However, this process can be time consuming, and the lender may also incur additional costs involved with repossessing and selling the property. As a result, the higher the LTC, the greater the likelihood that the lender will be unable to cover its losses.
LTC Comparison to Related Ratios: After-Repair Value (ARV) & Loan-to-Value (LTV)
If you’re looking for a mortgage loan, you may also come across other terms such as after repair value (ARV) and loan-to-value ratio (LTV). Whether these ratios apply to you will depend on the lender you choose and the intended use of the loan proceeds. You can also head over to our list of other common business loan requirements to see what additional items may apply:
- ARV: The ARV is calculated by taking the sum of the property’s purchase price and the value of the completed renovations. You can learn more about how it could apply to you and how to calculate it in our article on what the ARV is.
- LTV: The LTV ratio measures your loan amount against the current value of the property it’s secured by. Just like the LTC ratio, LTV is often used by lenders for purposes of determining what rates and terms to offer. Check out our guide on the LTV ratio to learn more about how to calculate it and its importance.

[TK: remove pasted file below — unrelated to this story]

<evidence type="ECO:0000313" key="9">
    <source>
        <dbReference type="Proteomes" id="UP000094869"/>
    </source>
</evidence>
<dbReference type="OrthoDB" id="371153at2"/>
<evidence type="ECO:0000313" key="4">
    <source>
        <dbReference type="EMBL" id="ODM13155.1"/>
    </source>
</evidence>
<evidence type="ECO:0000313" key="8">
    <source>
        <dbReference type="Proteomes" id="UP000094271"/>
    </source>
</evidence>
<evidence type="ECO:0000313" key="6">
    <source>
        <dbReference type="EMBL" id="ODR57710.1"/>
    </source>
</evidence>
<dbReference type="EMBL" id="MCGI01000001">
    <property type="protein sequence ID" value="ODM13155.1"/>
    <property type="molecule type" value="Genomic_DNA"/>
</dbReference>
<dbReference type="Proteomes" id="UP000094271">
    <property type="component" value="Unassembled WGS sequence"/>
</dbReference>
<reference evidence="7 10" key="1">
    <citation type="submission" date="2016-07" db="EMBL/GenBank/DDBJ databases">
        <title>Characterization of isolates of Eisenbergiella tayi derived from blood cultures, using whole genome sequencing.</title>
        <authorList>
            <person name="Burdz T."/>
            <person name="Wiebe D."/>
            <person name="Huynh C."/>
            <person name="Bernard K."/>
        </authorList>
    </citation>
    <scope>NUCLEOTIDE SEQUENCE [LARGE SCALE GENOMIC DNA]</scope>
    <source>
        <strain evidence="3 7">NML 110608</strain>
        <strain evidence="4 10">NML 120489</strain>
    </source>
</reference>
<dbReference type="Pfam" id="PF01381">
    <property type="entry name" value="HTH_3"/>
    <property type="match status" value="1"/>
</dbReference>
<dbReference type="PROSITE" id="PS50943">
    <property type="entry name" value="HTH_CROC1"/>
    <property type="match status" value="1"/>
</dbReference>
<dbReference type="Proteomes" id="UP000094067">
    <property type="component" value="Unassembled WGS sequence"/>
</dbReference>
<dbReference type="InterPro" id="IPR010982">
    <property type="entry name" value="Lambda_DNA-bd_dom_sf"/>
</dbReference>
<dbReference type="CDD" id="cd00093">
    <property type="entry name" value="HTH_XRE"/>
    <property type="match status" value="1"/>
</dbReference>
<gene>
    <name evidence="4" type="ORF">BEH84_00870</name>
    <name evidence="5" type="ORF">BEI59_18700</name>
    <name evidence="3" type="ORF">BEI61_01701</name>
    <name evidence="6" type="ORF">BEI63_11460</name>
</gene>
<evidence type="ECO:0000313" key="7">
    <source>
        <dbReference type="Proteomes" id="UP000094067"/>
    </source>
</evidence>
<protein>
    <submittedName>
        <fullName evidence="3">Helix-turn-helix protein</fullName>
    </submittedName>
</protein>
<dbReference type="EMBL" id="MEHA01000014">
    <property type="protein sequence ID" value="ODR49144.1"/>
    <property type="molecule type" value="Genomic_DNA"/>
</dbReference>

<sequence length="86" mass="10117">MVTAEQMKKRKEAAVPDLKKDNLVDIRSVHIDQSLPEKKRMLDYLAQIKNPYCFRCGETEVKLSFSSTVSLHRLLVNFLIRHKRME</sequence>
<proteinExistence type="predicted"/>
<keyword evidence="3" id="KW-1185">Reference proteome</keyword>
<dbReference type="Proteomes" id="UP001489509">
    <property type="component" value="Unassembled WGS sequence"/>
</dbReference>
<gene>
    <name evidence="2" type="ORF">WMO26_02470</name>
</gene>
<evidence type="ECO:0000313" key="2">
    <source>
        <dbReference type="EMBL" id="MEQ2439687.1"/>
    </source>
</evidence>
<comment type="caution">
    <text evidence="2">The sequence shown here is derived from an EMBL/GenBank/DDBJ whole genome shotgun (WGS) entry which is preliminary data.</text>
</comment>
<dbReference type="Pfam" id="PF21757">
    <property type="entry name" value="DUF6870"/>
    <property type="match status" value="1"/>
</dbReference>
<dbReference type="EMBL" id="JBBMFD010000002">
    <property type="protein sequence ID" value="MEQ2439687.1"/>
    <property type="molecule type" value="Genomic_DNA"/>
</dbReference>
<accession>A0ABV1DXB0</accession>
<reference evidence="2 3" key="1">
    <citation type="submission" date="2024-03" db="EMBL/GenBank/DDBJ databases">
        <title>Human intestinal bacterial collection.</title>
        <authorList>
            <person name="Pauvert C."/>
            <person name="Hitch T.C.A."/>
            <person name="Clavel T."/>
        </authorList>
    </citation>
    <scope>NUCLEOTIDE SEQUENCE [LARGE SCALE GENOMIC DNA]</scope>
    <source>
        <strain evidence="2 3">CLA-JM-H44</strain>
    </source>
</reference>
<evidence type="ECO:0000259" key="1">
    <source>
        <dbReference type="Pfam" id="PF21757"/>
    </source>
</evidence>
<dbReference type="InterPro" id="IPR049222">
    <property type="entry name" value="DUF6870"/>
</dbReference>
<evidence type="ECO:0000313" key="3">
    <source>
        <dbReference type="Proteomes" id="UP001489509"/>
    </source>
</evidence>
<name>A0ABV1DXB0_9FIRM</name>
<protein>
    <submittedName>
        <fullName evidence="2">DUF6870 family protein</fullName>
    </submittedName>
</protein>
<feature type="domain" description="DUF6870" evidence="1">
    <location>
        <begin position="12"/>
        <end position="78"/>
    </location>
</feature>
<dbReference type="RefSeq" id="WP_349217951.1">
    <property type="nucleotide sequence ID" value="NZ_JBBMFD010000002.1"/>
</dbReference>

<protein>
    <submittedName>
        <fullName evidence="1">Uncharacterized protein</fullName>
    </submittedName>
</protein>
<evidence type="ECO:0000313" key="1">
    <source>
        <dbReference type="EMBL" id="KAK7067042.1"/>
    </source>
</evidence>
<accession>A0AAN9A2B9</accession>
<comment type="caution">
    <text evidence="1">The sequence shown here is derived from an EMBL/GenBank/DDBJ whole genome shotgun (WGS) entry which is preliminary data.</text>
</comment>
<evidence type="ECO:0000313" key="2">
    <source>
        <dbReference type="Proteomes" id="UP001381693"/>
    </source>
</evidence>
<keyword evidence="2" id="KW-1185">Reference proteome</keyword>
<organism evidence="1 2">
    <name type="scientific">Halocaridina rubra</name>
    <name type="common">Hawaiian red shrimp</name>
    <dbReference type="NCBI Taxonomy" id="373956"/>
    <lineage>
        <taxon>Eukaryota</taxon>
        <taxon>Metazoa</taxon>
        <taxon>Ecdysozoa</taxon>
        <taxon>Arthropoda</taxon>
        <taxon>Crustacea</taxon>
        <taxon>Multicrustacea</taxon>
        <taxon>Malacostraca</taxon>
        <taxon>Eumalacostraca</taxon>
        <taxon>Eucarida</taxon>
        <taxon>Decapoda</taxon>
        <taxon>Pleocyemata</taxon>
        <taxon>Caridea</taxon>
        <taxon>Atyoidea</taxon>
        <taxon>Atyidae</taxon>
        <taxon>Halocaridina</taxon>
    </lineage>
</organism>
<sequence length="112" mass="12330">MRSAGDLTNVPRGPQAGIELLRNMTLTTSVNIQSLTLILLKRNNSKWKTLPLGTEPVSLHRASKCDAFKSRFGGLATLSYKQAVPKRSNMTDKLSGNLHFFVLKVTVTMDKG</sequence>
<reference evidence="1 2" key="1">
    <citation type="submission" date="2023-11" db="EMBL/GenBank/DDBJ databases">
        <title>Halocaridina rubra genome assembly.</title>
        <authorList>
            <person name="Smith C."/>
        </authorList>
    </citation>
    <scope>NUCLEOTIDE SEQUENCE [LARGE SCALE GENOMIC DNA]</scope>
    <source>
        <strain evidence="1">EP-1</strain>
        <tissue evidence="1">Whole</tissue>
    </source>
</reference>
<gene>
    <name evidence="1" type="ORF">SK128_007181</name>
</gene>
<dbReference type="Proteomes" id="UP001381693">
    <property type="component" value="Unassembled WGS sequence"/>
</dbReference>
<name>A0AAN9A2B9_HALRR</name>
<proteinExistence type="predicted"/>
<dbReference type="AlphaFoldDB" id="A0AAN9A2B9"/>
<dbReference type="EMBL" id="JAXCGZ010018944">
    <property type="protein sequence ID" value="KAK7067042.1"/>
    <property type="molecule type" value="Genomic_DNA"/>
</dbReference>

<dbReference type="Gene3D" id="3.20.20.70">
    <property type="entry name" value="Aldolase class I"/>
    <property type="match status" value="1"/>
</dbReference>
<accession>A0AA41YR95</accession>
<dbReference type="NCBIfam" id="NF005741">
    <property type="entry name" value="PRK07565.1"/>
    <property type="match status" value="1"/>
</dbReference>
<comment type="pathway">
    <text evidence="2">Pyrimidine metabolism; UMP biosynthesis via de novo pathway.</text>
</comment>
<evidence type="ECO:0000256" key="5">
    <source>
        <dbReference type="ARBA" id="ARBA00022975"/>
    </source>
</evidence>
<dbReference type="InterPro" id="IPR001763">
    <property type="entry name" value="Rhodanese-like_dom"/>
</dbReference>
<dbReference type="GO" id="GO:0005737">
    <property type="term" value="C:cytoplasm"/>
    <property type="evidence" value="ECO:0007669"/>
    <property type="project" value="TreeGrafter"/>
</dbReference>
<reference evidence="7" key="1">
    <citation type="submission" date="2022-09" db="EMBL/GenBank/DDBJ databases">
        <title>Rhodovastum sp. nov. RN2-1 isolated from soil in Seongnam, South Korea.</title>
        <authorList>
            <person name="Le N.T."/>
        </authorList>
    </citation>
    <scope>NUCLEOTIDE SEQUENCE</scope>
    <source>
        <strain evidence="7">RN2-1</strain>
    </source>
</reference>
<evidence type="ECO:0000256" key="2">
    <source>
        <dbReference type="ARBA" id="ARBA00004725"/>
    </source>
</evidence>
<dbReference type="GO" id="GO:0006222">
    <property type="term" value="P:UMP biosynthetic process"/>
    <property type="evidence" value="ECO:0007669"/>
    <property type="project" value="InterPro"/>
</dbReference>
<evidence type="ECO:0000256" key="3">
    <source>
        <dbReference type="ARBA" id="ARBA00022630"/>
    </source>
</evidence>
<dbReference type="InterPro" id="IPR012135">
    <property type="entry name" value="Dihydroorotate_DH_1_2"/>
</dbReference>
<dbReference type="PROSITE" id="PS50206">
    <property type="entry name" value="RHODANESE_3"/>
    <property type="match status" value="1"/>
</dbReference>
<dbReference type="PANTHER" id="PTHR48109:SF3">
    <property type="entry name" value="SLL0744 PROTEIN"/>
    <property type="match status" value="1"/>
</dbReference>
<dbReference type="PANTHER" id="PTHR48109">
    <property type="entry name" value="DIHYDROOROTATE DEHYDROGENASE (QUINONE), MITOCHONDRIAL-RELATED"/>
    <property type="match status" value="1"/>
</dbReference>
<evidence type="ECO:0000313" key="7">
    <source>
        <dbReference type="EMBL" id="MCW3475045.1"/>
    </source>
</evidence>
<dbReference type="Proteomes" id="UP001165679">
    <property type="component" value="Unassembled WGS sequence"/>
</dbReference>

Frequently Asked Questions (FAQs)
A good LTC is typically 75% or below. Lower LTC ratios can help with improving your chances of getting approved and getting better loan terms and lower interest rates. LTC ratios can vary depending on the lender you choose, the type of loan you’re looking for, and the strength of your business credit and finances.
Lenders typically look at LTC ratios when a property is in need of repairs, renovation, or construction. Common loan types include fix-and-flip, fix-and-hold, and construction loans.
Total project costs typically include the purchase price and any hard and soft expenses associated with the project. Some examples can include materials, labor, insurance costs, county permitting fees, and inspection costs.
The loan-to-cost ratio measures your loan amount against the total cost to repair, construct, or renovate a property. The lower the LTC ratio, the more likely you are to get approved. Some lenders determine the rate you get based on your LTC, so you can opt for a lower loan amount if you want a better rate and have enough of your own funds to use.